Covid-19 roundup: FDA updates Moderna vaccine dose per vial counts; Vir's antibody shows promise against variants
The FDA has revised the number of doses available for each vial of Moderna’s Covid-19 vaccine to 11 and announced the availability of a new vial that can hold a maximum of 15 doses.
The revisions will help increase the supply of vaccines available, according to a release. President Joe Biden has promised enough shots to vaccinate all American adults by late May.
Ultimately, more vaccines getting to the public in a timely manner should help bring an end to the pandemic more rapidly, Peter Marks said in a statement.
Since the Moderna vaccine doesn’t contain any preservative, any leftover dose that doesn’t equal a full dose shouldn’t be combined with other partial doses to create a full dose, the company said. The possibility of contamination could spread to other vials.
Last week, Moderna announced it shipped the 100 millionth dose of its Covid-19 vaccine in the US on Monday, and 67 million doses have been administered stateside so far. Shipments increased fivefold since December.
Scientists optimistic after VIR mAb shows resilience against California variants
Data from Vir’s preclinical study of VIR-7831 antibody have shown evidence of neutralization against the California Covid-19 variants, the company announced Monday.
In a study from researchers at Vir and the University of Washington, more than 50 plasma donors — 43 of which were vaccinated and nine who were convalescent — showed that the S13I, W152C and L452R mutations were reduced by 3-to-6 fold, the company said.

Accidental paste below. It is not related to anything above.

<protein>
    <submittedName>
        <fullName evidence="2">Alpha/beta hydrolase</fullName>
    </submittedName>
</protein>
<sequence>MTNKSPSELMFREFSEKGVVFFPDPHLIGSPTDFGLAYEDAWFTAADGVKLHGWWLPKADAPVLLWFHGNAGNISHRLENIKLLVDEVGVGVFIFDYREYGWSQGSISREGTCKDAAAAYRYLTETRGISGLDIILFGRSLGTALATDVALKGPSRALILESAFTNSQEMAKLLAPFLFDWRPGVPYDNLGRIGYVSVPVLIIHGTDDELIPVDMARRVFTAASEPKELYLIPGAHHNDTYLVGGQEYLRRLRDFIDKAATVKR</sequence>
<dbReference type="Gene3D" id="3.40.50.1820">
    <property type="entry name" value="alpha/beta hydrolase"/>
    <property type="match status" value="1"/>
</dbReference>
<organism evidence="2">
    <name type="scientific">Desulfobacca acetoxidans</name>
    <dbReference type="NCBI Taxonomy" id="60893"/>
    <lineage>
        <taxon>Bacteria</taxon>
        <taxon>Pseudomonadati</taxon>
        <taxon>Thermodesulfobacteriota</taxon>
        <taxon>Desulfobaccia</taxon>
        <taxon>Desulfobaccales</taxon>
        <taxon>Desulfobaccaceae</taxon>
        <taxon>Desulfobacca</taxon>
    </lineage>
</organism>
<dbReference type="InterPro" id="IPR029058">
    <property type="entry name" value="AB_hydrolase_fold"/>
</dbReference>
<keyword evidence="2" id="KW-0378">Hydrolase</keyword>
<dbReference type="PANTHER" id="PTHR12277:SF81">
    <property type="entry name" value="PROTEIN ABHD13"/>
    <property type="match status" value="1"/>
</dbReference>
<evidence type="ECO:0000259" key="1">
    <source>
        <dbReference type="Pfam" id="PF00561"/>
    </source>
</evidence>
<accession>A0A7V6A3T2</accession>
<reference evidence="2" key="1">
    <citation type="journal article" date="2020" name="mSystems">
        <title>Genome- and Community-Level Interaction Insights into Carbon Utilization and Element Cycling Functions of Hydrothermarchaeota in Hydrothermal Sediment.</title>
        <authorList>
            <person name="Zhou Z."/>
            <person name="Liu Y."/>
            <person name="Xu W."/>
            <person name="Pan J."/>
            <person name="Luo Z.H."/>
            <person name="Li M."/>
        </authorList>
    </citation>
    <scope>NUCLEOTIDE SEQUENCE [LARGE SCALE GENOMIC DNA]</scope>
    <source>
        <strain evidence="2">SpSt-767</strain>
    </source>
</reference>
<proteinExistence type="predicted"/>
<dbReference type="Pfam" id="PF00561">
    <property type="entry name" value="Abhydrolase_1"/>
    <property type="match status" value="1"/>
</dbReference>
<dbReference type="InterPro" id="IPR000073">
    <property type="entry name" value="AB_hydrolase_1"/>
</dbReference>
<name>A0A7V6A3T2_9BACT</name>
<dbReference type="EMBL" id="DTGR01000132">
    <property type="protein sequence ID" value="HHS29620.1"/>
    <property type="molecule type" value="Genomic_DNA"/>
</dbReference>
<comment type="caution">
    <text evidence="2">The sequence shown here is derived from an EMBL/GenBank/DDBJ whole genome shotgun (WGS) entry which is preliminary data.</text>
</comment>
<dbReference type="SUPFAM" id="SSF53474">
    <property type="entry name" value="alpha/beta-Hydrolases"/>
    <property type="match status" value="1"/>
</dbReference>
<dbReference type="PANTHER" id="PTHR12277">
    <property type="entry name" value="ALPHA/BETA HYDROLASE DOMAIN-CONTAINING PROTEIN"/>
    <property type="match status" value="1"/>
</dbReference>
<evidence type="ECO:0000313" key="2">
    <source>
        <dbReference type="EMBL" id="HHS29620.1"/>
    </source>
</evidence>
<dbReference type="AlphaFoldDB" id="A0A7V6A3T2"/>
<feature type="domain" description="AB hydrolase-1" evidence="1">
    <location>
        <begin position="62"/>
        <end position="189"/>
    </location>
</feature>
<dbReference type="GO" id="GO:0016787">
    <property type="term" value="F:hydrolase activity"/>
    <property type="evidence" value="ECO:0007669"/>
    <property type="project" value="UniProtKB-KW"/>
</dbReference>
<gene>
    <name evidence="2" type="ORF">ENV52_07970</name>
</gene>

Vir and its partner GlaxoSmithKline filed with the FDA for emergency use authorization on March 26. That submission is based on efficacy and safety data from a Phase III trial of 583 patients, who demonstrated an 85% reduction in hospitalization or death when receiving VIR-7831 compared with placebo.
Previously submitted data also showed that the mAb protects against variants that originated in the UK, South Africa and Brazil.
The data was published on April 1 and has been submitted for peer review.
“Together, these data demonstrate that if we are to combat current and anticipated future variants, there is a critical need for monoclonal antibodies that target invariant regions of the spike protein with the potential for a high barrier to resistance,” UW associate professor David Veesler said in a statement.
Last week, Eli Lilly announced a combination of bamlanivimab and VIR-7831 successfully reduced viral loads of Covid-19 in a Phase II study, with low-risk patients seeing a 70% greater reduction than the placebo patients. It is unsure whether that success came from the combination of the two antibodies or just one in particular.
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